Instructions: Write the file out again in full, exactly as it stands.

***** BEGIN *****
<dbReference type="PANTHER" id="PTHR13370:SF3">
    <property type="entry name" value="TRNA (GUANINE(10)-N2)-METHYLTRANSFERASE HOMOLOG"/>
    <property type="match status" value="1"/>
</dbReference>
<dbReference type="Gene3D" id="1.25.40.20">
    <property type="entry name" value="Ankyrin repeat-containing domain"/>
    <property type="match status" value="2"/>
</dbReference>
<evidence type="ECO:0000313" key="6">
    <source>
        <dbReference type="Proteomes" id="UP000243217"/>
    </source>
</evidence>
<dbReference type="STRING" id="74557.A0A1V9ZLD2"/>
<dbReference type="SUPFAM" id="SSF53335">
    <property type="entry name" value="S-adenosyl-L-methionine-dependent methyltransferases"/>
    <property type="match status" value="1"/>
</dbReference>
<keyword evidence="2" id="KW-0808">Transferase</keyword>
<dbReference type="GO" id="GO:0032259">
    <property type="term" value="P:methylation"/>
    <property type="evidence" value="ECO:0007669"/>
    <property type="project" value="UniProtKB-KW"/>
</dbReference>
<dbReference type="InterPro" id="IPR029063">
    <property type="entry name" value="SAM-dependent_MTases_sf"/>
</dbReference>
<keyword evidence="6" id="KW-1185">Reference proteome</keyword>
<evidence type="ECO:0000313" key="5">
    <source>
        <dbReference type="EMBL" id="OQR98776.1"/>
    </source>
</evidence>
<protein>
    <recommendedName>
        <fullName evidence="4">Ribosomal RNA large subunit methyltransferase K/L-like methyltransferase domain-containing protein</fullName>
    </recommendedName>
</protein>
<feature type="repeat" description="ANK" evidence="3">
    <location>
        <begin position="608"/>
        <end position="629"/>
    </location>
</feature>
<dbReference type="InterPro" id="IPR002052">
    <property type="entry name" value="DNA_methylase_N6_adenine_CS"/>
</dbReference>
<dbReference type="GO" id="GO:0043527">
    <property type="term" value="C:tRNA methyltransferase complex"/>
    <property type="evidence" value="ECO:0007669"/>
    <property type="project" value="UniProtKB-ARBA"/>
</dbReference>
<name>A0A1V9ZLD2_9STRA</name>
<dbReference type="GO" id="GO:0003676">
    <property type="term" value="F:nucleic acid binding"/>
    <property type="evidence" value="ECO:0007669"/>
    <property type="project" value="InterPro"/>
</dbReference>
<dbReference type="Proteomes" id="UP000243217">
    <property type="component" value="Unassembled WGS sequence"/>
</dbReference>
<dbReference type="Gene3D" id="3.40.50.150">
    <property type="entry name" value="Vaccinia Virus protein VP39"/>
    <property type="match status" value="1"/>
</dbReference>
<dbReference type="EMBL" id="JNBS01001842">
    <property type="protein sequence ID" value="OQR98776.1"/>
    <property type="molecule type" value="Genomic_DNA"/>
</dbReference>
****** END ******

<dbReference type="PANTHER" id="PTHR13370:SF3">
    <property type="entry name" value="TRNA (GUANINE(10)-N2)-METHYLTRANSFERASE HOMOLOG"/>
    <property type="match status" value="1"/>
</dbReference>
<dbReference type="Gene3D" id="1.25.40.20">
    <property type="entry name" value="Ankyrin repeat-containing domain"/>
    <property type="match status" value="2"/>
</dbReference>
<evidence type="ECO:0000313" key="6">
    <source>
        <dbReference type="Proteomes" id="UP000243217"/>
    </source>
</evidence>
<dbReference type="STRING" id="74557.A0A1V9ZLD2"/>
<dbReference type="SUPFAM" id="SSF53335">
    <property type="entry name" value="S-adenosyl-L-methionine-dependent methyltransferases"/>
    <property type="match status" value="1"/>
</dbReference>
<keyword evidence="2" id="KW-0808">Transferase</keyword>
<dbReference type="GO" id="GO:0032259">
    <property type="term" value="P:methylation"/>
    <property type="evidence" value="ECO:0007669"/>
    <property type="project" value="UniProtKB-KW"/>
</dbReference>
<dbReference type="InterPro" id="IPR029063">
    <property type="entry name" value="SAM-dependent_MTases_sf"/>
</dbReference>
<keyword evidence="6" id="KW-1185">Reference proteome</keyword>
<evidence type="ECO:0000313" key="5">
    <source>
        <dbReference type="EMBL" id="OQR98776.1"/>
    </source>
</evidence>
<protein>
    <recommendedName>
        <fullName evidence="4">Ribosomal RNA large subunit methyltransferase K/L-like methyltransferase domain-containing protein</fullName>
    </recommendedName>
</protein>
<feature type="repeat" description="ANK" evidence="3">
    <location>
        <begin position="608"/>
        <end position="629"/>
    </location>
</feature>
<dbReference type="InterPro" id="IPR002052">
    <property type="entry name" value="DNA_methylase_N6_adenine_CS"/>
</dbReference>
<dbReference type="GO" id="GO:0043527">
    <property type="term" value="C:tRNA methyltransferase complex"/>
    <property type="evidence" value="ECO:0007669"/>
    <property type="project" value="UniProtKB-ARBA"/>
</dbReference>
<name>A0A1V9ZLD2_9STRA</name>
<dbReference type="GO" id="GO:0003676">
    <property type="term" value="F:nucleic acid binding"/>
    <property type="evidence" value="ECO:0007669"/>
    <property type="project" value="InterPro"/>
</dbReference>
<dbReference type="Proteomes" id="UP000243217">
    <property type="component" value="Unassembled WGS sequence"/>
</dbReference>
<dbReference type="Gene3D" id="3.40.50.150">
    <property type="entry name" value="Vaccinia Virus protein VP39"/>
    <property type="match status" value="1"/>
</dbReference>
<dbReference type="EMBL" id="JNBS01001842">
    <property type="protein sequence ID" value="OQR98776.1"/>
    <property type="molecule type" value="Genomic_DNA"/>
</dbReference>